“There are so many benefits to the ability to exchange information with anyone using these standards. It is already widespread in the US, Europe and some parts of Australasia. For cross-border projects, this is very important. No matter which software you are using, you must understand what defines a project or building and the standard applications of these data.” says Meagher.
That’s where the BIM program comes in. It was created to meet the international standards and earn certification from the international BIM association, buildingSMART.
“Other programs have a different focus. This is not a deep dive into the software. It’s the higher-level understanding that is much harder to acquire on your own,” says the adjunct professor in the Department of Landscape Architecture.
The BIM program is offered online and is available to anyone in Canada. It was designed by very experienced industry experts who have been very involved in practical applications in BIM. It’s also connected to cutting-edge research in the field of BIM with its Special Topics. Students will learn practical applications and about up and coming areas in Canada and internationally.
While the need to learn BIM in Canada may only be contextual right now with professionals requiring it as their work adopts it, Meagher says, “Increasing adoption is coming and that will drive the need.”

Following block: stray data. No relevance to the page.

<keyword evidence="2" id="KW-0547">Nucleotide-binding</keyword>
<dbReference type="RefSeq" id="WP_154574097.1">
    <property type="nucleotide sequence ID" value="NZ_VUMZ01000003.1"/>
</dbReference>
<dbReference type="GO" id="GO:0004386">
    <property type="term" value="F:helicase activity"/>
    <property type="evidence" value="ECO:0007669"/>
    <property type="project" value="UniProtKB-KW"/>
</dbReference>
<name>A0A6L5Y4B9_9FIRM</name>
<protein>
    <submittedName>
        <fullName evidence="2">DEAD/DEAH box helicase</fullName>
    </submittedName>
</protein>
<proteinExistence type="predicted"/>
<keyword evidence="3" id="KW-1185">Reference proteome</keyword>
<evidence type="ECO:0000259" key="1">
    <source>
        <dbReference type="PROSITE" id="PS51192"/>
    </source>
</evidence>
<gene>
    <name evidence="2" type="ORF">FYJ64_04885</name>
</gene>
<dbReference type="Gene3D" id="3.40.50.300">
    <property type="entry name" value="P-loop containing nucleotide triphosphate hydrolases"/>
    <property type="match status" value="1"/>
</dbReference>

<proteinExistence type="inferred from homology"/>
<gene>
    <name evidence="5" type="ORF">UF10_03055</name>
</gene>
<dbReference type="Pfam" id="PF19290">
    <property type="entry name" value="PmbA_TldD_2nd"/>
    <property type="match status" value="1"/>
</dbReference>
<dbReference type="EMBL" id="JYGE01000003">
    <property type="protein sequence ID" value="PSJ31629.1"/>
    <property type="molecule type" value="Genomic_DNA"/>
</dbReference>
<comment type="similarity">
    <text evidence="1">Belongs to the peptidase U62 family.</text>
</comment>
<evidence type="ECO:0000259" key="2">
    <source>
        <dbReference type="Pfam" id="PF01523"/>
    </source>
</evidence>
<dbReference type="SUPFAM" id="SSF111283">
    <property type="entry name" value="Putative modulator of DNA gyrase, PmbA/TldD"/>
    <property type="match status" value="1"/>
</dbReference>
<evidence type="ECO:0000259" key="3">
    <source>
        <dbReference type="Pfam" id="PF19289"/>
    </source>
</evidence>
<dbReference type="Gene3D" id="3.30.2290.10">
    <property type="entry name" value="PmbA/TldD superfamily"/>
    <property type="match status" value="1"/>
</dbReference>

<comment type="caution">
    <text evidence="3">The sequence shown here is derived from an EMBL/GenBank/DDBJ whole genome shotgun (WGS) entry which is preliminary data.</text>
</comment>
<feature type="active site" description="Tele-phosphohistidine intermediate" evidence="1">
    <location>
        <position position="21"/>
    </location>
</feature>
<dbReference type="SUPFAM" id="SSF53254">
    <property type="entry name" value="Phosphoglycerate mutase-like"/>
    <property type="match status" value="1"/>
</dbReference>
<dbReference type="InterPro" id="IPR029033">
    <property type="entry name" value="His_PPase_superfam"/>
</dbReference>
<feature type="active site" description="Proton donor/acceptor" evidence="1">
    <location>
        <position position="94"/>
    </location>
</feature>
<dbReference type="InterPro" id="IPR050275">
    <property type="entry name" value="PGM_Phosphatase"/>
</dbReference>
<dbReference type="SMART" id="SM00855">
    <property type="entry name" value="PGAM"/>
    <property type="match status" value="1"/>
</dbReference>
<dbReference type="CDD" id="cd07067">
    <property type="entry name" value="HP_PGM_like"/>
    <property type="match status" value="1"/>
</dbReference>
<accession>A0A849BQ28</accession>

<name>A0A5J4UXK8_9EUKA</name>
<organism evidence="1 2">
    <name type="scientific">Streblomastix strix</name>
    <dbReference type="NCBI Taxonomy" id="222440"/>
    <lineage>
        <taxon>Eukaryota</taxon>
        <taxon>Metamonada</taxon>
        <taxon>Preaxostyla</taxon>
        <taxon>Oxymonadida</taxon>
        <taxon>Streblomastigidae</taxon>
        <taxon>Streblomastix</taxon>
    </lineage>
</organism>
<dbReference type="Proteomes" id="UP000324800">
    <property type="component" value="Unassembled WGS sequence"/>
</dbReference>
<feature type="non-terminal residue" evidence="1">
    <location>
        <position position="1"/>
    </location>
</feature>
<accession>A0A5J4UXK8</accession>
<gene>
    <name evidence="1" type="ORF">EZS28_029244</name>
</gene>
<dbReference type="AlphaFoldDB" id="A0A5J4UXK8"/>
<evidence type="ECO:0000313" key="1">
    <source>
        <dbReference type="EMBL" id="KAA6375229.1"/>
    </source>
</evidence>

Previously, Meagher worked at the University of Sheffield in England, teaching and researching BIM and other architectural applications. “In the United Kingdom, BIM is a big deal. It is still a growing area of knowledge in Canada.”
Meagher also teaches a graduate-level BIM critical applications course, but he says in Canada, unlike in England, “Schools of architecture at research-intensive universities tend not to prioritize BIM content.” That’s why he would also recommend the BIM certificate program to recent grads so they get deeper content not covered in their programs.
Understand how it works
Understanding BIM is not something you can get a handle on with a quick search online and that’s why this program is important, so professionals and aspiring professionals can learn how it functions both in the office and onsite, says Jason Shields, program consultant from the Faculty of Architecture.
“I have always been an advocate of BIM. When done properly, it can be an important tool,” says the assistant professor in the Department of Interior Design.
BIM is an absolute advantage, he says. “The way we deliver projects is changing. BIM is not going away. You can’t avoid knowing how to do it. The more who know how to use it, the more successful your projects will be. One person should not hold the key. All should have a basic understanding. With this program, you will become quite skilled and knowledgeable in BIM specialization. You will learn something new both in the professional workplace and onsite.”
Shields previously worked in an architectural firm in Winnipeg and he has experience with BIM both in the workplace and at the university. His recent research examines architectural technologies including virtual and augmented reality, and archival processes in contemporary BIM frameworks.